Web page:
Marriage and Money- Tips from a professional
Laura Bare, CFP, CDFA
LPL Financial Advisor
Financial matters can be a complicated subject for the newly married. But it doesn’t have to be a stressful part of the relationship if you follow a few tips.
First, communication in a relationship is important. It’s especially, important when it comes to money matters. Each couple brings to the relationship unique disciplines and behaviors regarding spending and saving habits and even systems of how to pay the bills! Talk about your preferences with your partner and find the common ground of tackling financial decisions.
Second, when it comes to joint accounts, should you have a joint checking account? We say, yes. But that does not mean you can’t have your own account as well. Joint accounts are a great way for both partners to contribute to the household financial responsibilities. However, maintaining your own funds provides an opportunity to surprise your partner from time to time with those birthday and anniversary gifts. It also helps maintain a sense of individuality.
Along with the joint account, make sure the contributions are proportional to the income generated to the household. If one spouse makes significantly more than the other, a 50/50 split toward the bills make not be ideal. Instead, consider making the contributions to the joint account proportionate to the income received.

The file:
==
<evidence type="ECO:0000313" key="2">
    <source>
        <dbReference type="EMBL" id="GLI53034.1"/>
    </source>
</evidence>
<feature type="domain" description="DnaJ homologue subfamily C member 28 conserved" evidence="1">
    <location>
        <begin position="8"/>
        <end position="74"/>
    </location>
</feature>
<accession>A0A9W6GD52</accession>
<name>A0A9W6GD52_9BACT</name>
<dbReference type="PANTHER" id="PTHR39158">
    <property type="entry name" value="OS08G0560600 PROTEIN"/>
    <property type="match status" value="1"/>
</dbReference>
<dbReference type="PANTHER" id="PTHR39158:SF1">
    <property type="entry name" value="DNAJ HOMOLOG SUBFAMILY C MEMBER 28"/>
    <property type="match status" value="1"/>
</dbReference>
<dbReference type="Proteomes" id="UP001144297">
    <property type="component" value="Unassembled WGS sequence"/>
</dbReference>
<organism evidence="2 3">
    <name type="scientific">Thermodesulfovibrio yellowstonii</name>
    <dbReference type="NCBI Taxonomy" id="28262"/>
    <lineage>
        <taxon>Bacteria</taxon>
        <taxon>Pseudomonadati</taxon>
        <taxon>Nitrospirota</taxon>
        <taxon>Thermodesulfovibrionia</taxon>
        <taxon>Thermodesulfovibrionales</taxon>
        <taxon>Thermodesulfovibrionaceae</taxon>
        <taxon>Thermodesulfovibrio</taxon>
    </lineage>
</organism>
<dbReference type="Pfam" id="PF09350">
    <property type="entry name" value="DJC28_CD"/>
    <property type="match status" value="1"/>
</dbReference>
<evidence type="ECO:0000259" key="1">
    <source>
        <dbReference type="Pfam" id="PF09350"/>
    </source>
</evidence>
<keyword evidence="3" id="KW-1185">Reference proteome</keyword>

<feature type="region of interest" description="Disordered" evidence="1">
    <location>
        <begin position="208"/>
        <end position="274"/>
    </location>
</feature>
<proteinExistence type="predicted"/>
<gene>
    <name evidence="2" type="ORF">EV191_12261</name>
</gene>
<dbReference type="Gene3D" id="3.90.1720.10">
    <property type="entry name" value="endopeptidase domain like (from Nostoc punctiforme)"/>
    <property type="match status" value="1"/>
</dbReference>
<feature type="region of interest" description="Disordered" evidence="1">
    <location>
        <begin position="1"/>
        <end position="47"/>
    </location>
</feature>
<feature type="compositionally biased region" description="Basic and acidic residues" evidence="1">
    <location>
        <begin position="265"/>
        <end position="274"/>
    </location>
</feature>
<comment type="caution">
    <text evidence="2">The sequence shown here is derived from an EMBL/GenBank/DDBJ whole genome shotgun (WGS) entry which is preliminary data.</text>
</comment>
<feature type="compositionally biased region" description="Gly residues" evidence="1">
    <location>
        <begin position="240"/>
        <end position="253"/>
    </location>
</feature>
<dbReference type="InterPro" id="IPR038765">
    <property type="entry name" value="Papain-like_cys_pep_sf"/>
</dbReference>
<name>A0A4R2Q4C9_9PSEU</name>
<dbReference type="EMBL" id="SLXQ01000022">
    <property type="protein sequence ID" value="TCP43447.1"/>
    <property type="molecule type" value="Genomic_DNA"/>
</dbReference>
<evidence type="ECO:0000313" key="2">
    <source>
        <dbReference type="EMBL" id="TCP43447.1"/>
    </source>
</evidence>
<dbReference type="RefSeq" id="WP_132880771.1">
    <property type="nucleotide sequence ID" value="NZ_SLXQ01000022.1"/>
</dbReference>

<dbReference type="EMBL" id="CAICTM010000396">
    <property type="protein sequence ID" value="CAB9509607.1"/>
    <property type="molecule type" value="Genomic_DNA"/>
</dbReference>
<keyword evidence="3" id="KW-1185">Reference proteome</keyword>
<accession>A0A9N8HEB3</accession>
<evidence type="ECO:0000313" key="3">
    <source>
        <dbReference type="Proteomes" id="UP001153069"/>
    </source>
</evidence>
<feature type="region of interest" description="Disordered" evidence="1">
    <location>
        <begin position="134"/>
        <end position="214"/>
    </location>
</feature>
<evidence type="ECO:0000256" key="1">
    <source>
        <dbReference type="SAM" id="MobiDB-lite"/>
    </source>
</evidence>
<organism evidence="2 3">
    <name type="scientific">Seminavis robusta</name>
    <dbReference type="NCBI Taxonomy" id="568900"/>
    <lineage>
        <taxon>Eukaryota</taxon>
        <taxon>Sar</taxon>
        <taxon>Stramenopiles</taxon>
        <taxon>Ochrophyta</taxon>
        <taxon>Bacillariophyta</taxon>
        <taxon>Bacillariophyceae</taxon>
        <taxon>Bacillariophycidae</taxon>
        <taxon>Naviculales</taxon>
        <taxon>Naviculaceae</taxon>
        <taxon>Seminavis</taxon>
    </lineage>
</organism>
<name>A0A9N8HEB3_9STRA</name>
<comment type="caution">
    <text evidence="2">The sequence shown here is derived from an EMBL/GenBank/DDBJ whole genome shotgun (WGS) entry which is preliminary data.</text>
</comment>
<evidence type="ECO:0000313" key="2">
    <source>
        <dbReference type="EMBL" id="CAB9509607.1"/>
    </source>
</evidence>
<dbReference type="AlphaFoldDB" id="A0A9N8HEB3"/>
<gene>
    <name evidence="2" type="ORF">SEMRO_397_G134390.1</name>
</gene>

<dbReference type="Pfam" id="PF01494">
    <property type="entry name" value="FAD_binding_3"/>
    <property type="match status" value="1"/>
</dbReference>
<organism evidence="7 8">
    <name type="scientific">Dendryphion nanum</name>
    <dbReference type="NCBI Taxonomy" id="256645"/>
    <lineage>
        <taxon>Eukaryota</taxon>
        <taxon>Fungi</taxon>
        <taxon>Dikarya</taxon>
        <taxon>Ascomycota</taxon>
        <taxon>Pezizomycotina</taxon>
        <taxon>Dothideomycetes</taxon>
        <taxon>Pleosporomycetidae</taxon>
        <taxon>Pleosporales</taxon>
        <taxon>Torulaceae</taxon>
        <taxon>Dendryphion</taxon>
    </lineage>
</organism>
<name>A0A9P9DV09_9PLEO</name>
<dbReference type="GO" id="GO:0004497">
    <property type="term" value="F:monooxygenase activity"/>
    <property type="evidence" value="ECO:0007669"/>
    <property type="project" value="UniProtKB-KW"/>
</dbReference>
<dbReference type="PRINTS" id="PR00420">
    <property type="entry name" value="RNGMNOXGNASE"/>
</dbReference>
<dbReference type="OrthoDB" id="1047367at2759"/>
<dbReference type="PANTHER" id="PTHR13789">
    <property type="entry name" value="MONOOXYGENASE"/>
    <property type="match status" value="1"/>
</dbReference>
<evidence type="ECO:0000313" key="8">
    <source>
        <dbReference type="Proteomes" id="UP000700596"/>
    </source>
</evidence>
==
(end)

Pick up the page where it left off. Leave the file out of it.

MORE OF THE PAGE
Newly married couples sometimes miss looking at debts each partner brings to the table as well. This can have a tremendous bearing on financial decisions. For instance, if one or both parties have student loan debt, you may want to consider options on how you file taxes each year. Obviously, consult with your tax professional in making those decisions.
We recommend each couple carve out time each month for “CFO time”. By CFO, we mean having “Couples Financial Opportunities” discussion. This is a dedicated time to review the financials of the relationship. How are we doing? Are we saving enough? Are we making progress paying off debts? Enjoying this conversation over your favorite beverage is our recommendation!
Working with a financial professional can ultimately help you build a plan that is right for your relationship. If each partner already has a financial advisor, consider meeting with both. While you don’t have to choose just one financial advisor for the household, you do want to make sure their recommendations are based on the goals each partner brings to the table. Don’t let money cause stress in your relationship. Become CO-CFO’s for your financial decisions.
The opinions voiced in this material are for general information only and are not intended to provide specific
advice or recommendations for any individual.